Ranganathan once wrote, of Charles Ammi Cutter's Rules for a Dictionary Catalog: "Rdc is indeed a classic. It is immortal. Its influence has been overpowering. It inhibits free-thinking even today." (Headings and Canons)
Ranganathan saw something in Cutter's rules that I think most people don't even see today: that we're still going in the same directions we've been going since Cutter wrote his rules, and we're not somehow coming to a new dawn of cataloging when we talk about FRBR or RDA. Now, lots of cataloging scholars also see this (William Denton's chapter in Understanding FRBR is a great example of this--his whole chapter is about how FRBR developed out of the past).
But I feel as though a lot of OTHER people just aren't seeing this relationship to the past. Many librarians are very worried about RDA, just as FRBR worried them 10 years ago. Why are they worried about RDA? Because it's being touted as this new, groundbreaking initiative that will change everything about cataloging as we know it.
Except that it won't.
Ranganathan's words still ring true. Cutter's rules, lo those many years ago, set us up for using card catalogs, author and subject indexing, and helping the user to find what they need. LC based most of their standards on Cutter's work, and the ALA based most of its work on LC standards, and let's face it, Cutter wouldn't find very much to be shocked about in the AACRII.
RDA likely won't be THAT shocking, either. I mean, to look at it from an outsider's perspective (say, the serials cataloging community), it's just more of the same, wrapped up in new terminology. Will the new terminology help us to catalog various formats better? I have no idea, although from looking at the vocabularies list that came out recently, I suspect it will not. They have a separate term for music publisher numbers. No term for other kinds of publisher numbers, though. Where is the overarching idealism in something like that?
I frequently worry that the library community has been stuck in a classification rut for over a hundred years, but that the reason no one is truly willing to step out on a limb and create something totally new is because it's just easier to do everything like we've been doing it**. As the amount of information increases, and we become more and more invested in one system, it gets harder and harder to scrap the concepts. When I even think about conceiving a new classification system, I usually end up (mentally) drawing away from the idea. Dr. Miksa once bemoaned the lack of true theoretical learning in the cataloging world, telling us that one big reason we would never change our systems is because we're no longer training anyone to do it. We're just training everyone in the same traditions, and letting everyone go along thinking that this is the only way to organize information. He mused that when someday a new format comes along that everyone wants and it doesn't fit into any of our organizational schemas, there will be no one to make the leap and conceive of a new system. We've been very resourceful so far, fitting the new formats into our old ways of doing things, by renaming or expanding or just tweaking the same concepts over and over. But it may not always be enough. And I feel as if I (and others, of course) have been led to believe that RDA is supposed to lead to some new, more open era of cataloging. But the more I think about it, the less I believe it.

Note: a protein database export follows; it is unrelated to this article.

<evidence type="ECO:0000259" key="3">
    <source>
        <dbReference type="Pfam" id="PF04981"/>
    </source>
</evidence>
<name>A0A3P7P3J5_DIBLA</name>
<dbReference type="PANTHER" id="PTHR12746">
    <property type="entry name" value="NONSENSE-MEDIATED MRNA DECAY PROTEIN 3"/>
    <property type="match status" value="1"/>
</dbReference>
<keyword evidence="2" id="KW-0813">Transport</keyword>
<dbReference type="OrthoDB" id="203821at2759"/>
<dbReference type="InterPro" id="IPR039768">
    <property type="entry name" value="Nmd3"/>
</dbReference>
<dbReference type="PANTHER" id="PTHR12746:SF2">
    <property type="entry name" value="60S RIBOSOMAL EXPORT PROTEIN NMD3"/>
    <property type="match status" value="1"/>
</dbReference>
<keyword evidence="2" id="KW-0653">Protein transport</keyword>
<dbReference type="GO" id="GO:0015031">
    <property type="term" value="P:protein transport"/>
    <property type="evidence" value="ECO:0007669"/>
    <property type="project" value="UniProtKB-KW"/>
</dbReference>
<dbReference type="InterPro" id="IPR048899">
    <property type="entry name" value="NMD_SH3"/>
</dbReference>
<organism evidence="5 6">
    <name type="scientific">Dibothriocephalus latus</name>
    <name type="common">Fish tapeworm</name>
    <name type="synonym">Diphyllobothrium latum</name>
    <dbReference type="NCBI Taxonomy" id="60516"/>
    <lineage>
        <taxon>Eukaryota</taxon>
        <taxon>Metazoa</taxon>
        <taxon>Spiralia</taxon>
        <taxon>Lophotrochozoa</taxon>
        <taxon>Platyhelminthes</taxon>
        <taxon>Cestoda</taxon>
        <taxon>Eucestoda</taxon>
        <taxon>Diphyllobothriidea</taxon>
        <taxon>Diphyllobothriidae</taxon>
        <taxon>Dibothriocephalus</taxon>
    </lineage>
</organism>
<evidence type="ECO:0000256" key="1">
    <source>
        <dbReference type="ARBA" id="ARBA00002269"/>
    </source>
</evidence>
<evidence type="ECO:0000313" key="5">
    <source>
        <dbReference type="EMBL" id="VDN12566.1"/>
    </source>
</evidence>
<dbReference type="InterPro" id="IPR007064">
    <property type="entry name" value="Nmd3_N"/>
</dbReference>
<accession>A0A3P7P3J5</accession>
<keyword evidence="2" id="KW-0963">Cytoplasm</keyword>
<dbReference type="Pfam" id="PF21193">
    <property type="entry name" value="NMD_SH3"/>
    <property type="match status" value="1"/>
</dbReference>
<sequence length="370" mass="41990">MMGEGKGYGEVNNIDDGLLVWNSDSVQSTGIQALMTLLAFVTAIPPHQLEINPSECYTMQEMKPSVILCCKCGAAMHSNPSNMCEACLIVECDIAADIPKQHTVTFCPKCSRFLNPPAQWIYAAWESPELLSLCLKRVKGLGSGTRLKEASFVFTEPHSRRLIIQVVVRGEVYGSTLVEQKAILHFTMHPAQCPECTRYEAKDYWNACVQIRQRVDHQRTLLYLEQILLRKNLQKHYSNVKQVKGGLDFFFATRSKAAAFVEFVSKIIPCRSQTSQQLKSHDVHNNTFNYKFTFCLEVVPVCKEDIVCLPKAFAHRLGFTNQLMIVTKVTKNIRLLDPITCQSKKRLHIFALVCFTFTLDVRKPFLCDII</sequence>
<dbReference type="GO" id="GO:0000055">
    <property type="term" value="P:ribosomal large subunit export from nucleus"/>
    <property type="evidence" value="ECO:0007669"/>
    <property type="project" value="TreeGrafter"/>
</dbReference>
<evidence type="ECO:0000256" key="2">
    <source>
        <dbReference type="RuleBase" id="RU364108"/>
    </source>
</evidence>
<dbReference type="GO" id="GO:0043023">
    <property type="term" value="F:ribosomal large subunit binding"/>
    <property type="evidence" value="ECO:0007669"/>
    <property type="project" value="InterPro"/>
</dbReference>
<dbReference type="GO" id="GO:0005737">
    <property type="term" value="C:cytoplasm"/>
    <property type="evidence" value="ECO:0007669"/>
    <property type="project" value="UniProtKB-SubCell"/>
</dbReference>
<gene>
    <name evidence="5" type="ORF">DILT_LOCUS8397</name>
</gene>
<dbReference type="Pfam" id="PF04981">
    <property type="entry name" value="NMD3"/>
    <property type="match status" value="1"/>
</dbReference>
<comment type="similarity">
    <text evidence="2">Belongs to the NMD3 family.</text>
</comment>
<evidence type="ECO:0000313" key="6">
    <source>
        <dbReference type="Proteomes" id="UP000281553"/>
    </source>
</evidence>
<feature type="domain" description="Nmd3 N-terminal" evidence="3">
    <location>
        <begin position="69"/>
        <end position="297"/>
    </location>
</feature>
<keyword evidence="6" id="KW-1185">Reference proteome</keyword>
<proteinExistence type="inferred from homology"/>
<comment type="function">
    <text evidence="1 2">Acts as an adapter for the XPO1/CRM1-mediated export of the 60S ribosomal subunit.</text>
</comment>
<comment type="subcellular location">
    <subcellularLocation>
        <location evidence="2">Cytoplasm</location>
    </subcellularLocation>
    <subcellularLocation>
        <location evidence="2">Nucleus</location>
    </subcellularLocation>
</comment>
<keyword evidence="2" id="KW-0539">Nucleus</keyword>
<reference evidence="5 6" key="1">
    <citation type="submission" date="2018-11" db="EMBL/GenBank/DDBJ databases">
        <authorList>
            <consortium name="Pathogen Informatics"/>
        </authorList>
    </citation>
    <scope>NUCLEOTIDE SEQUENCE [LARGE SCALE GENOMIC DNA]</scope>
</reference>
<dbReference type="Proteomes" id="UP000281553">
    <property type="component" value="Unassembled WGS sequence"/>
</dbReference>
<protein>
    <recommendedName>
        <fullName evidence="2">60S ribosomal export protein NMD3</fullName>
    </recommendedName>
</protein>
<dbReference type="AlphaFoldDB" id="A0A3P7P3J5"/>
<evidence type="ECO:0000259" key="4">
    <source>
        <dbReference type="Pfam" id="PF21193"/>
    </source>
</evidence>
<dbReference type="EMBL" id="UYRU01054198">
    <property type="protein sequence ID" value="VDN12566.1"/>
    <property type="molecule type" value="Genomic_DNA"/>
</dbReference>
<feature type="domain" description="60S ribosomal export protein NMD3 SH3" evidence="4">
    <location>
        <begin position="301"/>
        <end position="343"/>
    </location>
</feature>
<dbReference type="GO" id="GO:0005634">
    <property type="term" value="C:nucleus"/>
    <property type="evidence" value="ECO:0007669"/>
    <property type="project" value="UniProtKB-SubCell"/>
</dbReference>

**(this is not a new idea, by the way...somebody very recently was saying that the reason people don't want RDA is because it will lead to a change in our system requirements, and that change will cost money that people don't want to spend)